Today’s iPod refresh came as an odd surprise to some and maybe even a long-awaited update to others. Now that the iPod line is finally up-to-date after being dormant for a few years, you might even be considering buying one.
Regardless of how you feel, do yourself a favor: Don’t buy one.
Apple’s fitness apps are surprisingly limited given that is a core selling point of Apple Watch. Even basic features like mapping runs and challenging friends are currently missing. And from what we’ve seen so far, watchOS 2 won’t address these shortcomings.
Here’s my wish list of 10 things I’d like to see Apple do to get its fitness apps in shape.
Opening a new Apple product for the first time is pretty close to a holy experience. Part of that is because Apple spends so much time perfecting product packaging so it’s simple, elegant and secure without compromising on intuitiveness.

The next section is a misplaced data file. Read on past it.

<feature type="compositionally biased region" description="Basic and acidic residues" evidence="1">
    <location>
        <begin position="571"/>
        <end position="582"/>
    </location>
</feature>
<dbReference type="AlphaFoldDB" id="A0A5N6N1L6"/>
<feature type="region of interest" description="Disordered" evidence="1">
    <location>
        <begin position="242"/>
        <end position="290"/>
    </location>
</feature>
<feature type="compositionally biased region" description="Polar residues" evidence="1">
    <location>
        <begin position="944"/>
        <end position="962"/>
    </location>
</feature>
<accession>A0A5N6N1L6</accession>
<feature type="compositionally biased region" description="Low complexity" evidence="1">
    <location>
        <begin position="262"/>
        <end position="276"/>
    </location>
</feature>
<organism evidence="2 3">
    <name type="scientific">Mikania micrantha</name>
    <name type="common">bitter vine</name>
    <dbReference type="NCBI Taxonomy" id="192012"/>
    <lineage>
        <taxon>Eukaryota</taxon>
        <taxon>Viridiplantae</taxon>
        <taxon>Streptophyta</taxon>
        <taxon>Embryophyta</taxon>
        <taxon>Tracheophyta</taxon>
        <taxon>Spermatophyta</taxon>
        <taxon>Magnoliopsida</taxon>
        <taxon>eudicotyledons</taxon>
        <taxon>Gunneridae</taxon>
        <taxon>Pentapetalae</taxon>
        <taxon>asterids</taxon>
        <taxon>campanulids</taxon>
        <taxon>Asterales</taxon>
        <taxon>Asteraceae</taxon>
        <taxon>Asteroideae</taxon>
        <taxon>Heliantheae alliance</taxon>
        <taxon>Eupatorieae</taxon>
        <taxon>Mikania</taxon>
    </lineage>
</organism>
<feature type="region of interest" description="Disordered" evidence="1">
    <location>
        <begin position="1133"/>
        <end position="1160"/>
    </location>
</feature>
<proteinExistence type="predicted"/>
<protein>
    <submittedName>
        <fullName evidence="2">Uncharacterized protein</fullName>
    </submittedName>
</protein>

However, it’s a mistake to think Apple is the only company that pours thought and care into something as basic as a box. In light of the recent rumor that Apple will be working with third-party accessory makers to co-design packaging for their products in Apple retail stores, it’s clear many other companies care as well. It’s about being eye-catching without straying from uniformity, it’s about being simple yet still adorned.
With this spirit in mind, take a look at some of the other electronic companies out there getting extremely creative with their product packaging. The goal for these seems to be making the boxes as gorgeous as the products themselves – and they succeed.
If you bought an Apple Watch hoping it would help you get fit, but you haven’t been on your first run yet, maybe you need of a little more encouragement. So here’s some advice from a reformed couch potato.
The first workout is the hardest. It gets progressively easier and more rewarding from there. You just need to know how to get started.